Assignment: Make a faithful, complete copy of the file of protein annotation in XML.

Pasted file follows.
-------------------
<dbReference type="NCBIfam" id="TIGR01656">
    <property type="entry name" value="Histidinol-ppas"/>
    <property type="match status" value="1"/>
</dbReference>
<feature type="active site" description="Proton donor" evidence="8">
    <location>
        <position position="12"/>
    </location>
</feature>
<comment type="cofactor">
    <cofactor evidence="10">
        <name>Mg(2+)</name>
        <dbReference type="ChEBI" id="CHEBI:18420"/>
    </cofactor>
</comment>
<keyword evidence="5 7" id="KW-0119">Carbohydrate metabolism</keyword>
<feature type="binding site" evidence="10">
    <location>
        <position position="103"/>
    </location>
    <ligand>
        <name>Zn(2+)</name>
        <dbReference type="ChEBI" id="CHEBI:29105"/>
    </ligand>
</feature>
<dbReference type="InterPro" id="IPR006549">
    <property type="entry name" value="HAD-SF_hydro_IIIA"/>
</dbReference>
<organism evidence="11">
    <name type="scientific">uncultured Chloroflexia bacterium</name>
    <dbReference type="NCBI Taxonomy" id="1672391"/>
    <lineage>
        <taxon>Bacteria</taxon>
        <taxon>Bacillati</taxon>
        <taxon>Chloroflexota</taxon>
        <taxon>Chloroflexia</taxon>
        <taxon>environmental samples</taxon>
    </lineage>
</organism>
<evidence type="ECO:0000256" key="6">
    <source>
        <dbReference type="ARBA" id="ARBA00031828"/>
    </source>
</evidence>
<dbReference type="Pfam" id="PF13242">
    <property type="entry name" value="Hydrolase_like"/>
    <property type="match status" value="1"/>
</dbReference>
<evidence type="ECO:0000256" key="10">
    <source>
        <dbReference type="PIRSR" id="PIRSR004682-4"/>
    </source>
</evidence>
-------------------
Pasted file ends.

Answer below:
<dbReference type="NCBIfam" id="TIGR01656">
    <property type="entry name" value="Histidinol-ppas"/>
    <property type="match status" value="1"/>
</dbReference>
<feature type="active site" description="Proton donor" evidence="8">
    <location>
        <position position="12"/>
    </location>
</feature>
<comment type="cofactor">
    <cofactor evidence="10">
        <name>Mg(2+)</name>
        <dbReference type="ChEBI" id="CHEBI:18420"/>
    </cofactor>
</comment>
<keyword evidence="5 7" id="KW-0119">Carbohydrate metabolism</keyword>
<feature type="binding site" evidence="10">
    <location>
        <position position="103"/>
    </location>
    <ligand>
        <name>Zn(2+)</name>
        <dbReference type="ChEBI" id="CHEBI:29105"/>
    </ligand>
</feature>
<dbReference type="InterPro" id="IPR006549">
    <property type="entry name" value="HAD-SF_hydro_IIIA"/>
</dbReference>
<organism evidence="11">
    <name type="scientific">uncultured Chloroflexia bacterium</name>
    <dbReference type="NCBI Taxonomy" id="1672391"/>
    <lineage>
        <taxon>Bacteria</taxon>
        <taxon>Bacillati</taxon>
        <taxon>Chloroflexota</taxon>
        <taxon>Chloroflexia</taxon>
        <taxon>environmental samples</taxon>
    </lineage>
</organism>
<evidence type="ECO:0000256" key="6">
    <source>
        <dbReference type="ARBA" id="ARBA00031828"/>
    </source>
</evidence>
<dbReference type="Pfam" id="PF13242">
    <property type="entry name" value="Hydrolase_like"/>
    <property type="match status" value="1"/>
</dbReference>
<evidence type="ECO:0000256" key="10">
    <source>
        <dbReference type="PIRSR" id="PIRSR004682-4"/>
    </source>
</evidence>